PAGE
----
Live theater, unsolicited commentary. From Detroit to Lansing.


Playwright Jacob M. Appel, in his program notes for Causa Mortis or The Medical Student, suggests that his plays are defined by "strong female characters." I disagree. At the Detroit Repertory Theatre's world-premiere production, what I saw was shrill female characters.

The script is undoubtedly funny; it is madcap, full of jokes. I could envision a version of this show that attempted to bring out the humor through character and relationship, although there is only one relationship of note here. In the absence of a grounded approach, as in this production's larger-than-life presentation, an ensemble needs to perfect its timing and polish every joke in order to keep the audience laughing every instant. Once again, what I saw came up short; instead, the thinly sketched, stressed-out characters barked at each other for occasional laughs. 

In a generic American hospital, patient Eleanor Powell (Sandra Birch) is refusing surgery to remove a wristwatch from her brain, where it has lain dormant for decades. To the consternation of her daughters (Leah Smith and Kelly Komlen) and a bumbling new medical student who can't catch a break (Lisa Lauren Smith), she intends to stay hospitalized indefinitely in the company of her newest roommate (Yolanda Jack), who has recently come down with quadriplegia and retrograde amnesia. In a series of predominantly two-person scenes, the daughters take turns arguing with their mother, with the hospital staff, and with each other; the medical student endures a series of dressings-down from the chief surgeon (Deborah Carter); and a complex maybe/maybe not plot delivers quite a few surprises.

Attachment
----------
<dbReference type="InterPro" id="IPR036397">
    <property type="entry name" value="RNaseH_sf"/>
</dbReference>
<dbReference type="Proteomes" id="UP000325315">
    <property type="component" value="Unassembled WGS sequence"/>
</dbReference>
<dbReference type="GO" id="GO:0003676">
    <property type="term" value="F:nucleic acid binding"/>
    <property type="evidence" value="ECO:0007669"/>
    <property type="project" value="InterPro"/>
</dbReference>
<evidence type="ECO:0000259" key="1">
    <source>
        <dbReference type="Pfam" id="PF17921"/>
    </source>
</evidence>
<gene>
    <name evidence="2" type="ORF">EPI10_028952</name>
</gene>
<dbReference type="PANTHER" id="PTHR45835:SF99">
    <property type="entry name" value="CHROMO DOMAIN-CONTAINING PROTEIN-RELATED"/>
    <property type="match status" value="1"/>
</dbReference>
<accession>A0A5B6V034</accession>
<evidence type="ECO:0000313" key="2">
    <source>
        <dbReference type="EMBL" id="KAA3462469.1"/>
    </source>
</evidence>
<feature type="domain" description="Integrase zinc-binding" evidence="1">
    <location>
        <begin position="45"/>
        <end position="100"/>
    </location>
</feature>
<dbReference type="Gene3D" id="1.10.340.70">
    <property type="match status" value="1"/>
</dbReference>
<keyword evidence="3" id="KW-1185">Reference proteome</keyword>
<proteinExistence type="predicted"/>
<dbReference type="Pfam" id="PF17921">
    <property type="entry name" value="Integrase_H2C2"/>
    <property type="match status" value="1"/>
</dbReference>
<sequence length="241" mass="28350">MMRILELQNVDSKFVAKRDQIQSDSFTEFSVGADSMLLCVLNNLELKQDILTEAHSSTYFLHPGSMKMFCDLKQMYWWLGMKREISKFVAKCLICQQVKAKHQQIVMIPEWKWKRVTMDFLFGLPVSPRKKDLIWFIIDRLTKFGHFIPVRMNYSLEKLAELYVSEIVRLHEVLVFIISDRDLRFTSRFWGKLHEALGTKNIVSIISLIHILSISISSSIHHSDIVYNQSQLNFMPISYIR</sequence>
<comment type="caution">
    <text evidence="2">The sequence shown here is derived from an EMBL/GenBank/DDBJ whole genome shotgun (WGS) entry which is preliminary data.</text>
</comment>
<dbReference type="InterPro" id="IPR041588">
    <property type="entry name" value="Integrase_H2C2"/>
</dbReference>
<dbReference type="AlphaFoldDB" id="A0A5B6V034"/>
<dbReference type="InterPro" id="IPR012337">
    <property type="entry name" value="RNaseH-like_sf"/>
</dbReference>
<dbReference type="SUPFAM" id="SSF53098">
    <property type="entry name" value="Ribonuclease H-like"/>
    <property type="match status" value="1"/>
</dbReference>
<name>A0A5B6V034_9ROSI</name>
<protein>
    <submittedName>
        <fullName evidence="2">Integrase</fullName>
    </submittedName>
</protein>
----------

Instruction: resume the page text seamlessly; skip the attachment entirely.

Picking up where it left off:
Birch is easily the most comfortable balancing over-the-top characterization with carefully timed bits and jokes; as the wackiest of the cast, she's almost exhausting to watch. My favorite scenes were between her and Jack, as Eleanor taught the new patient the ropes of the hospital. These two were the only ones to relate with affection, a welcome change from the cutthroat, high-stakes feeling of almost every other interaction. Deborah Carter, as Eleanor's surgeon, struck an imposing figure, but frequently struggled with the cadence of the language to the detriment of her comedic timing.

Director Bruce E. Millan seemed content to throw everything at the audience and see what sticks. Although the time is defined as the present, the surprisingly literal, somewhat crowded set, the sound design, and the costumes were all reminiscent of the 1980s — another detail that could have been milked for humor but was instead not justified at all. (Another reviewer mentioned chuckling at the use of the St. Elsewhere theme, for which I may be a bit too young.) I wanted to be wowed by this hyperreality; unfortunately, for every joke that landed, I saw another fly by that could have required a hold for laughs.


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